FWIW - I don't think the checklist is a "if you (falsely) believe these things are true" so much as, based on your lifestyle, and in some cases "intellectual signaling" - first edition copy of Black Swan as an item got a laugh from me - a set of flags that you may value the appearance of intelligence and signaling you're part of the "smart" crowd more than actually being right.

It's an accusation I often seen thrown by liberals wen arguing with them and not budging because the facts presented are either on my side or neutral - "you just have to be right."

Well, yes. I do. But not in the context they mean. It was, admittedly a long journey to this point as I used to have a lot of ego invested in not only having the right answer but in not being wrong, and trust me, "you can't accept you're wrong" is exactly what is meant, and from what I've seen of their behavior, total projection on their part.

I do, in a sense, still "have to be right". However, I care about arriving at the right answer, and lost much of my ego on arriving with it in the first place. I can and do change my mind on things, even not as easily as I likely should.

I want the truth.

For those who are interested, here's Mike Rowe and Alexander Macris.




Be Careful What You Wish For

I remember one of the questions asked when Jill Stein began her recount efforts was "why oh why is someone who loudly and repeatedly proclaimed that electing Hillary was tantamount to to begging for a nuclear war doing so much to put her in power?"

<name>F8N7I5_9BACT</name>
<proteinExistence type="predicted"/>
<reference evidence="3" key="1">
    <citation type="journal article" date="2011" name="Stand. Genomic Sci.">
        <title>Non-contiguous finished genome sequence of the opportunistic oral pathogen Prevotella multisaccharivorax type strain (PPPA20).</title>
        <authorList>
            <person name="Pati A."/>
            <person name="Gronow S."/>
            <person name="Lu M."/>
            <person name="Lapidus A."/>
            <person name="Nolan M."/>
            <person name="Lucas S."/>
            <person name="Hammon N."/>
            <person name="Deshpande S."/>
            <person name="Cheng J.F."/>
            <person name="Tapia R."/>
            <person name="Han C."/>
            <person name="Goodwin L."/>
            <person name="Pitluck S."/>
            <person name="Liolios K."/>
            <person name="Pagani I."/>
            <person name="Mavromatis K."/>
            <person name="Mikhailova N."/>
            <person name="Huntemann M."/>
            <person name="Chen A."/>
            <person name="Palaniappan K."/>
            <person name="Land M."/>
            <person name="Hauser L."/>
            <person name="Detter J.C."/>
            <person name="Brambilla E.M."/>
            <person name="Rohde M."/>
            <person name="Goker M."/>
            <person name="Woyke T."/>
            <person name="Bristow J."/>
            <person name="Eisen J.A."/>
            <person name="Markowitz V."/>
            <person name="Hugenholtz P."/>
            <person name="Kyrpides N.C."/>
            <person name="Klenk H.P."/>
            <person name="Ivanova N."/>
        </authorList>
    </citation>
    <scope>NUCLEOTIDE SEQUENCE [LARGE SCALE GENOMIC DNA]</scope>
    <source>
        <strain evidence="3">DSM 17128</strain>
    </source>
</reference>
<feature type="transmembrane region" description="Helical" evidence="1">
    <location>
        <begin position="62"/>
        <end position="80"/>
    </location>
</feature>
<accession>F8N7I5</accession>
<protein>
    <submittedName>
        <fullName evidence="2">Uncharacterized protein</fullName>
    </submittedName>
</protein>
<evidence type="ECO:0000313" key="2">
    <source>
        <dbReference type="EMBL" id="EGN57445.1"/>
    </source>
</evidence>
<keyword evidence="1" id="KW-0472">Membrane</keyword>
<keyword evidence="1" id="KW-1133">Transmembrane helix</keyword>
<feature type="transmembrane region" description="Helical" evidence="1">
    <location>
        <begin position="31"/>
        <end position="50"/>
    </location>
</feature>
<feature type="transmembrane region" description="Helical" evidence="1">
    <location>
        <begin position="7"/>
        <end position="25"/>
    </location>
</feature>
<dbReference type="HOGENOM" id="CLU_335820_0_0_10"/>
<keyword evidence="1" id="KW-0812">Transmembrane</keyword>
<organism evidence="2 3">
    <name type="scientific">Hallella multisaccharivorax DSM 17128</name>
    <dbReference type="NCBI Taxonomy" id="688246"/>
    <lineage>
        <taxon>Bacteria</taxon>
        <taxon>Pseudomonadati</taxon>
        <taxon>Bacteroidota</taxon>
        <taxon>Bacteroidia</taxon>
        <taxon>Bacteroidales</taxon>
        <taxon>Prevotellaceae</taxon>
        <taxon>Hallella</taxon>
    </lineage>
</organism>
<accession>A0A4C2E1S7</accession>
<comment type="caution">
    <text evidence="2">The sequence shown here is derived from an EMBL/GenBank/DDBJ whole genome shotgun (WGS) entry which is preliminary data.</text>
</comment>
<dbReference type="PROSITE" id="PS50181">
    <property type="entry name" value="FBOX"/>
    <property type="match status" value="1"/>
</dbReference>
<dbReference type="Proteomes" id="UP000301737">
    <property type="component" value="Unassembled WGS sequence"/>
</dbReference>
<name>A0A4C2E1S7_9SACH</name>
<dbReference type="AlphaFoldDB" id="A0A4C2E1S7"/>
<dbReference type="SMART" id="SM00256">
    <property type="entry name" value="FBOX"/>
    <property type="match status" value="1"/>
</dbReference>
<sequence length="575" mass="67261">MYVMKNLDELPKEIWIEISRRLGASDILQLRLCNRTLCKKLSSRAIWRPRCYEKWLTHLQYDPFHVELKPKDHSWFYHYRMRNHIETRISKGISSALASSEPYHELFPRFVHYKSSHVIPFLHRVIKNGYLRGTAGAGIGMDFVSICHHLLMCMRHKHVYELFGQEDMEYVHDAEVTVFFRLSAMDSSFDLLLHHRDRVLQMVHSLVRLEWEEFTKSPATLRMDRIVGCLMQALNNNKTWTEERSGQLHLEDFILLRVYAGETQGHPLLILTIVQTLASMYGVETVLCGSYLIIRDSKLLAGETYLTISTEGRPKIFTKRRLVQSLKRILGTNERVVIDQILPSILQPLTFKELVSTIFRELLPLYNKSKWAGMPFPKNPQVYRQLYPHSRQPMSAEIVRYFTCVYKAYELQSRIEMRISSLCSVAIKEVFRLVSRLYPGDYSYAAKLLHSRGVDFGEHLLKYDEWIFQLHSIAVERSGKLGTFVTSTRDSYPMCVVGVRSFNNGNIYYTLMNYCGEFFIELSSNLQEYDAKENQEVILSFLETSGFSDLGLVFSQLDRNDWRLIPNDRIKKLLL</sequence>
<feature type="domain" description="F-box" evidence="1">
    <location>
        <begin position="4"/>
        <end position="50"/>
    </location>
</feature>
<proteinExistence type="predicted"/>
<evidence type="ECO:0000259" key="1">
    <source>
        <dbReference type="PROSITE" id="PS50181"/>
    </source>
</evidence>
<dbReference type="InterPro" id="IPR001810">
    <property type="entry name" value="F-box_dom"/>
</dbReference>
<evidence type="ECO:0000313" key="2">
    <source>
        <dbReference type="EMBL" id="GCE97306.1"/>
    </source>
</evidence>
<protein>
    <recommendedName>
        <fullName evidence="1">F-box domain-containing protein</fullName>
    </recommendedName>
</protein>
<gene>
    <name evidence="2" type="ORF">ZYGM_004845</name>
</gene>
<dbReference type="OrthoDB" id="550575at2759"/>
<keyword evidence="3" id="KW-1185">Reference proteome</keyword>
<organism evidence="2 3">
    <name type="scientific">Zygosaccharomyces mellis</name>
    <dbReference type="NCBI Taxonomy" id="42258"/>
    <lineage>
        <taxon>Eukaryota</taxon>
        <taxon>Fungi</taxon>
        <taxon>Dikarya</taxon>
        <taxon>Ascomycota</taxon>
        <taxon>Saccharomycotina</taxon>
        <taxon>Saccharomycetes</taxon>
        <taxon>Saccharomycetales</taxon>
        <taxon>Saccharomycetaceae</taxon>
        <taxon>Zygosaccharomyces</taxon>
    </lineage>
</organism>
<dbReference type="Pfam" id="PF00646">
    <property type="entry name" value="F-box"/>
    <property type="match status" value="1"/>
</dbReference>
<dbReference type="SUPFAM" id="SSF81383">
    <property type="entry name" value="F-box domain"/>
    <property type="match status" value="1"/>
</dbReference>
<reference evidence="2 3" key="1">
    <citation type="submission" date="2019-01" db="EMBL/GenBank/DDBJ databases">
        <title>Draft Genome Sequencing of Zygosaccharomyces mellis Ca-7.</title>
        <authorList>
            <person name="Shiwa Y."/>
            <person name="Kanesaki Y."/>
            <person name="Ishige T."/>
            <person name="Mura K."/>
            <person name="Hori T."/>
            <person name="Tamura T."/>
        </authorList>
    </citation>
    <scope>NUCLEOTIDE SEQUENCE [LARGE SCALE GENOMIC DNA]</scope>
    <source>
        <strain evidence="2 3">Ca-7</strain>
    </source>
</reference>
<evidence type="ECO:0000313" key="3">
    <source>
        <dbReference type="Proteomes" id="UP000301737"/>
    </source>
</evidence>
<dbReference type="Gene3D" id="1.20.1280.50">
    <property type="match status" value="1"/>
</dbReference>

I didn't have an answer myself at the time, and still don't, but given the results of these efforts, part of me is wondering if this is not epic - level black knighting.

Our other alternatives include so gloriously incompetent that, like Inspector Clouseau, things work out (in this case, for us) despite her best - or worst - efforts to foil us.

Think about the fallout. The most recent news from Michigan related to the recount is that they will likely pass a voter ID law. The recount itself has - with the exception of one very oddly mis-sent set of voter registrations - solidly validated that the election night results were representative - and thus, validated Trump's win. Worse for the Democrats, it's uncovered arguable corruption and vote fraud so bad that recounts had to be nulled from several Detroit precincts because ballots in the form of signed, certified ballot boxes listed as showing hundreds of votes contained only 50 ballots.

So someone who is supposedly asking for a recount to help Hillary has managed to instead underscore the vote results were legit insofar as Donald and he won those states, that there was cheating by Democrats, reinforced the need to ensure only legitimate votes are cast, and walked away with a bunch of spare change.


Sunday, December 11, 2016

Apathy, and a Podcast.

One of my favorite, ever, podcasts used to be the - at the time well deserved for its nomination - formerly excellent Writing Excuses.  I absolutely loved it. I recommended it to teachers who taught writing, I recommended it to friends who loved analyzing books and movies. I talked it up far and wide for in breaking down the art of telling a science fiction or fantasy story, most of the material applied to the art of telling stories in general.